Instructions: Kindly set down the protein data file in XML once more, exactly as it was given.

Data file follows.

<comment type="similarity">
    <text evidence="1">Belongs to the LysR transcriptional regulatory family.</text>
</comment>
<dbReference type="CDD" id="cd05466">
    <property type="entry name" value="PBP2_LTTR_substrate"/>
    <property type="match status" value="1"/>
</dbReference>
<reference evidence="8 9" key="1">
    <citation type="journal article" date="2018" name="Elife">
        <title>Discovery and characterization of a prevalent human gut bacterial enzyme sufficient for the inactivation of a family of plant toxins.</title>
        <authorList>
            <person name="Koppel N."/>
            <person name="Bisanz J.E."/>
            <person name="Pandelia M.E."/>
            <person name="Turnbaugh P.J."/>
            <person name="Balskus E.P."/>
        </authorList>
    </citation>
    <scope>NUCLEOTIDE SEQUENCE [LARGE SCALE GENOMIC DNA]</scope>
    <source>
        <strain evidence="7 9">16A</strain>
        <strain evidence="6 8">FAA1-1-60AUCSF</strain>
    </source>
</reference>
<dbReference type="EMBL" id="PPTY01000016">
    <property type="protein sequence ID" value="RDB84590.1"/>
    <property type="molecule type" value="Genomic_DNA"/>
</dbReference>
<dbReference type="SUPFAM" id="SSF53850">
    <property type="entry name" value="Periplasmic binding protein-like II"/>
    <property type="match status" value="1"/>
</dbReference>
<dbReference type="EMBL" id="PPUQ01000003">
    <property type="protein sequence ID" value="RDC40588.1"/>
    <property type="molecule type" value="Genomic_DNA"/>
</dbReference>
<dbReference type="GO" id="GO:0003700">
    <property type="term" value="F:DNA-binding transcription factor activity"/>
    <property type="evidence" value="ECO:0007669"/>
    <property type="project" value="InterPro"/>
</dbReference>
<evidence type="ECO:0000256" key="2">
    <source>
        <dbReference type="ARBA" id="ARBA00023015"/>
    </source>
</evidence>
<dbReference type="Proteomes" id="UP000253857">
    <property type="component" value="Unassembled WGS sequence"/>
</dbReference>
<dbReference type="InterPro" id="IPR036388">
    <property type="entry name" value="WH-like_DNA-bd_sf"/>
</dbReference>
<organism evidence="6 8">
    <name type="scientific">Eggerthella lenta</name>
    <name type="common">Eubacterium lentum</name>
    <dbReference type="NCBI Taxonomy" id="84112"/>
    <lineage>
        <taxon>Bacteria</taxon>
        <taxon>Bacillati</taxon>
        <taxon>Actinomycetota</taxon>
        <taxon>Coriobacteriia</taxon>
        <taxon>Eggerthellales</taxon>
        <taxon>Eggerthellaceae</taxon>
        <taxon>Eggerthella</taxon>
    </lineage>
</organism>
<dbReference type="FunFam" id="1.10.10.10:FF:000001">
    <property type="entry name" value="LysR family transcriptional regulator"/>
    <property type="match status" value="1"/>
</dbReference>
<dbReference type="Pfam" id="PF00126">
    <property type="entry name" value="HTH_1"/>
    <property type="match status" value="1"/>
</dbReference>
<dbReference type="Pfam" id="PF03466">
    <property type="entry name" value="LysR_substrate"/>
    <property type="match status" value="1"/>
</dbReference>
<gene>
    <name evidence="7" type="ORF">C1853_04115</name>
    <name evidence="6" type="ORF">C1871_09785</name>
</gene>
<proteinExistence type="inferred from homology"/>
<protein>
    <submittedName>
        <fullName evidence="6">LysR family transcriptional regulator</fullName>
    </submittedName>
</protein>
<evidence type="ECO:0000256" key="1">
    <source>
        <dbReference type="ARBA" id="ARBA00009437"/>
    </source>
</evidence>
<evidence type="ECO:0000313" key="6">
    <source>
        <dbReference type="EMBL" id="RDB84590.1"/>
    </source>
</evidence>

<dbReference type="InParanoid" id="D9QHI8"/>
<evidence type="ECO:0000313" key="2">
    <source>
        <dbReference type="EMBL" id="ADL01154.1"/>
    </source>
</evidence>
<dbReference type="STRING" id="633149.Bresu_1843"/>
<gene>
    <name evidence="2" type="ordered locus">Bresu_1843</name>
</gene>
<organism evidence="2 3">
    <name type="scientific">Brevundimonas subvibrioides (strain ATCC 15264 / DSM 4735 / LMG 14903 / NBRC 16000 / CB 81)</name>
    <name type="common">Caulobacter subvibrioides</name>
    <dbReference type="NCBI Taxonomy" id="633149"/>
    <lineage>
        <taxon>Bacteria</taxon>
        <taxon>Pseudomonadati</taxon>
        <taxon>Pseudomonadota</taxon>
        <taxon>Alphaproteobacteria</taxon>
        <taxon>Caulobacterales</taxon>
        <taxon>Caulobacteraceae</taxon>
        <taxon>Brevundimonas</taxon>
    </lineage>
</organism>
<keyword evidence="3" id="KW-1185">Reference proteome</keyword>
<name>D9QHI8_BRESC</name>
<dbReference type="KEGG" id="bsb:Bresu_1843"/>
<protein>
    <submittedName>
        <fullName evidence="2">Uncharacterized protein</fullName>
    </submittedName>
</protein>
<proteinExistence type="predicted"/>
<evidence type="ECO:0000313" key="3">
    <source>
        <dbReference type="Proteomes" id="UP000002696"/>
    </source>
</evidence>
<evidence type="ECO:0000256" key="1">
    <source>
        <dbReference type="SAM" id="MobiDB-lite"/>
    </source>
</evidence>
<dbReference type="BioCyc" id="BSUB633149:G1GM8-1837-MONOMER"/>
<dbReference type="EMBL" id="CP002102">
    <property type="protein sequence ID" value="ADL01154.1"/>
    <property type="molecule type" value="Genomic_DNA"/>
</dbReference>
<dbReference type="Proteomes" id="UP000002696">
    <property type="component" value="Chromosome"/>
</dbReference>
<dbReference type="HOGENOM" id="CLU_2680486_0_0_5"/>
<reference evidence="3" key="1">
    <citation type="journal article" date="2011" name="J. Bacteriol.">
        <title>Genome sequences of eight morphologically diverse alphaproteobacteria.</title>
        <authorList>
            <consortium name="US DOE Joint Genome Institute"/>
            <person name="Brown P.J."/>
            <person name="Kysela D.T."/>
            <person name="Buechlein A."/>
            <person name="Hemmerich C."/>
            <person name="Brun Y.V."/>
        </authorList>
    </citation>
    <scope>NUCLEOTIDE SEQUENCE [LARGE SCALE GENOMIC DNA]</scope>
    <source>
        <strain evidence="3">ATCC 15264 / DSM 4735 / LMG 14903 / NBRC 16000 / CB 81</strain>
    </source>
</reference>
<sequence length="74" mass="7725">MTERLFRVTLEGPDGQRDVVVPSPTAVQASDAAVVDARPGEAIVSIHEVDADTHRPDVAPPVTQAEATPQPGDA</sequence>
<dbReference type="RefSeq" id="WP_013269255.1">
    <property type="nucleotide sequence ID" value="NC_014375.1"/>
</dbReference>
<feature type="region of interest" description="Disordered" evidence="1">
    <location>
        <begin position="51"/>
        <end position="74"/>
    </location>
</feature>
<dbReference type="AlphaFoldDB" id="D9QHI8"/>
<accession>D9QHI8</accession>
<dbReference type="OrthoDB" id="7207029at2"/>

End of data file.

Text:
<comment type="similarity">
    <text evidence="1">Belongs to the LysR transcriptional regulatory family.</text>
</comment>
<dbReference type="CDD" id="cd05466">
    <property type="entry name" value="PBP2_LTTR_substrate"/>
    <property type="match status" value="1"/>
</dbReference>
<reference evidence="8 9" key="1">
    <citation type="journal article" date="2018" name="Elife">
        <title>Discovery and characterization of a prevalent human gut bacterial enzyme sufficient for the inactivation of a family of plant toxins.</title>
        <authorList>
            <person name="Koppel N."/>
            <person name="Bisanz J.E."/>
            <person name="Pandelia M.E."/>
            <person name="Turnbaugh P.J."/>
            <person name="Balskus E.P."/>
        </authorList>
    </citation>
    <scope>NUCLEOTIDE SEQUENCE [LARGE SCALE GENOMIC DNA]</scope>
    <source>
        <strain evidence="7 9">16A</strain>
        <strain evidence="6 8">FAA1-1-60AUCSF</strain>
    </source>
</reference>
<dbReference type="EMBL" id="PPTY01000016">
    <property type="protein sequence ID" value="RDB84590.1"/>
    <property type="molecule type" value="Genomic_DNA"/>
</dbReference>
<dbReference type="SUPFAM" id="SSF53850">
    <property type="entry name" value="Periplasmic binding protein-like II"/>
    <property type="match status" value="1"/>
</dbReference>
<dbReference type="EMBL" id="PPUQ01000003">
    <property type="protein sequence ID" value="RDC40588.1"/>
    <property type="molecule type" value="Genomic_DNA"/>
</dbReference>
<dbReference type="GO" id="GO:0003700">
    <property type="term" value="F:DNA-binding transcription factor activity"/>
    <property type="evidence" value="ECO:0007669"/>
    <property type="project" value="InterPro"/>
</dbReference>
<evidence type="ECO:0000256" key="2">
    <source>
        <dbReference type="ARBA" id="ARBA00023015"/>
    </source>
</evidence>
<dbReference type="Proteomes" id="UP000253857">
    <property type="component" value="Unassembled WGS sequence"/>
</dbReference>
<dbReference type="InterPro" id="IPR036388">
    <property type="entry name" value="WH-like_DNA-bd_sf"/>
</dbReference>
<organism evidence="6 8">
    <name type="scientific">Eggerthella lenta</name>
    <name type="common">Eubacterium lentum</name>
    <dbReference type="NCBI Taxonomy" id="84112"/>
    <lineage>
        <taxon>Bacteria</taxon>
        <taxon>Bacillati</taxon>
        <taxon>Actinomycetota</taxon>
        <taxon>Coriobacteriia</taxon>
        <taxon>Eggerthellales</taxon>
        <taxon>Eggerthellaceae</taxon>
        <taxon>Eggerthella</taxon>
    </lineage>
</organism>
<dbReference type="FunFam" id="1.10.10.10:FF:000001">
    <property type="entry name" value="LysR family transcriptional regulator"/>
    <property type="match status" value="1"/>
</dbReference>
<dbReference type="Pfam" id="PF00126">
    <property type="entry name" value="HTH_1"/>
    <property type="match status" value="1"/>
</dbReference>
<dbReference type="Pfam" id="PF03466">
    <property type="entry name" value="LysR_substrate"/>
    <property type="match status" value="1"/>
</dbReference>
<gene>
    <name evidence="7" type="ORF">C1853_04115</name>
    <name evidence="6" type="ORF">C1871_09785</name>
</gene>
<proteinExistence type="inferred from homology"/>
<protein>
    <submittedName>
        <fullName evidence="6">LysR family transcriptional regulator</fullName>
    </submittedName>
</protein>
<evidence type="ECO:0000256" key="1">
    <source>
        <dbReference type="ARBA" id="ARBA00009437"/>
    </source>
</evidence>
<evidence type="ECO:0000313" key="6">
    <source>
        <dbReference type="EMBL" id="RDB84590.1"/>
    </source>
</evidence>

<dbReference type="InParanoid" id="D9QHI8"/>
<evidence type="ECO:0000313" key="2">
    <source>
        <dbReference type="EMBL" id="ADL01154.1"/>
    </source>
</evidence>
<dbReference type="STRING" id="633149.Bresu_1843"/>
<gene>
    <name evidence="2" type="ordered locus">Bresu_1843</name>
</gene>
<organism evidence="2 3">
    <name type="scientific">Brevundimonas subvibrioides (strain ATCC 15264 / DSM 4735 / LMG 14903 / NBRC 16000 / CB 81)</name>
    <name type="common">Caulobacter subvibrioides</name>
    <dbReference type="NCBI Taxonomy" id="633149"/>
    <lineage>
        <taxon>Bacteria</taxon>
        <taxon>Pseudomonadati</taxon>
        <taxon>Pseudomonadota</taxon>
        <taxon>Alphaproteobacteria</taxon>
        <taxon>Caulobacterales</taxon>
        <taxon>Caulobacteraceae</taxon>
        <taxon>Brevundimonas</taxon>
    </lineage>
</organism>
<keyword evidence="3" id="KW-1185">Reference proteome</keyword>
<name>D9QHI8_BRESC</name>
<dbReference type="KEGG" id="bsb:Bresu_1843"/>
<protein>
    <submittedName>
        <fullName evidence="2">Uncharacterized protein</fullName>
    </submittedName>
</protein>
<proteinExistence type="predicted"/>
<evidence type="ECO:0000313" key="3">
    <source>
        <dbReference type="Proteomes" id="UP000002696"/>
    </source>
</evidence>
<evidence type="ECO:0000256" key="1">
    <source>
        <dbReference type="SAM" id="MobiDB-lite"/>
    </source>
</evidence>
<dbReference type="BioCyc" id="BSUB633149:G1GM8-1837-MONOMER"/>
<dbReference type="EMBL" id="CP002102">
    <property type="protein sequence ID" value="ADL01154.1"/>
    <property type="molecule type" value="Genomic_DNA"/>
</dbReference>
<dbReference type="Proteomes" id="UP000002696">
    <property type="component" value="Chromosome"/>
</dbReference>
<dbReference type="HOGENOM" id="CLU_2680486_0_0_5"/>
<reference evidence="3" key="1">
    <citation type="journal article" date="2011" name="J. Bacteriol.">
        <title>Genome sequences of eight morphologically diverse alphaproteobacteria.</title>
        <authorList>
            <consortium name="US DOE Joint Genome Institute"/>
            <person name="Brown P.J."/>
            <person name="Kysela D.T."/>
            <person name="Buechlein A."/>
            <person name="Hemmerich C."/>
            <person name="Brun Y.V."/>
        </authorList>
    </citation>
    <scope>NUCLEOTIDE SEQUENCE [LARGE SCALE GENOMIC DNA]</scope>
    <source>
        <strain evidence="3">ATCC 15264 / DSM 4735 / LMG 14903 / NBRC 16000 / CB 81</strain>
    </source>
</reference>
<sequence length="74" mass="7725">MTERLFRVTLEGPDGQRDVVVPSPTAVQASDAAVVDARPGEAIVSIHEVDADTHRPDVAPPVTQAEATPQPGDA</sequence>
<dbReference type="RefSeq" id="WP_013269255.1">
    <property type="nucleotide sequence ID" value="NC_014375.1"/>
</dbReference>
<feature type="region of interest" description="Disordered" evidence="1">
    <location>
        <begin position="51"/>
        <end position="74"/>
    </location>
</feature>
<dbReference type="AlphaFoldDB" id="D9QHI8"/>
<accession>D9QHI8</accession>
<dbReference type="OrthoDB" id="7207029at2"/>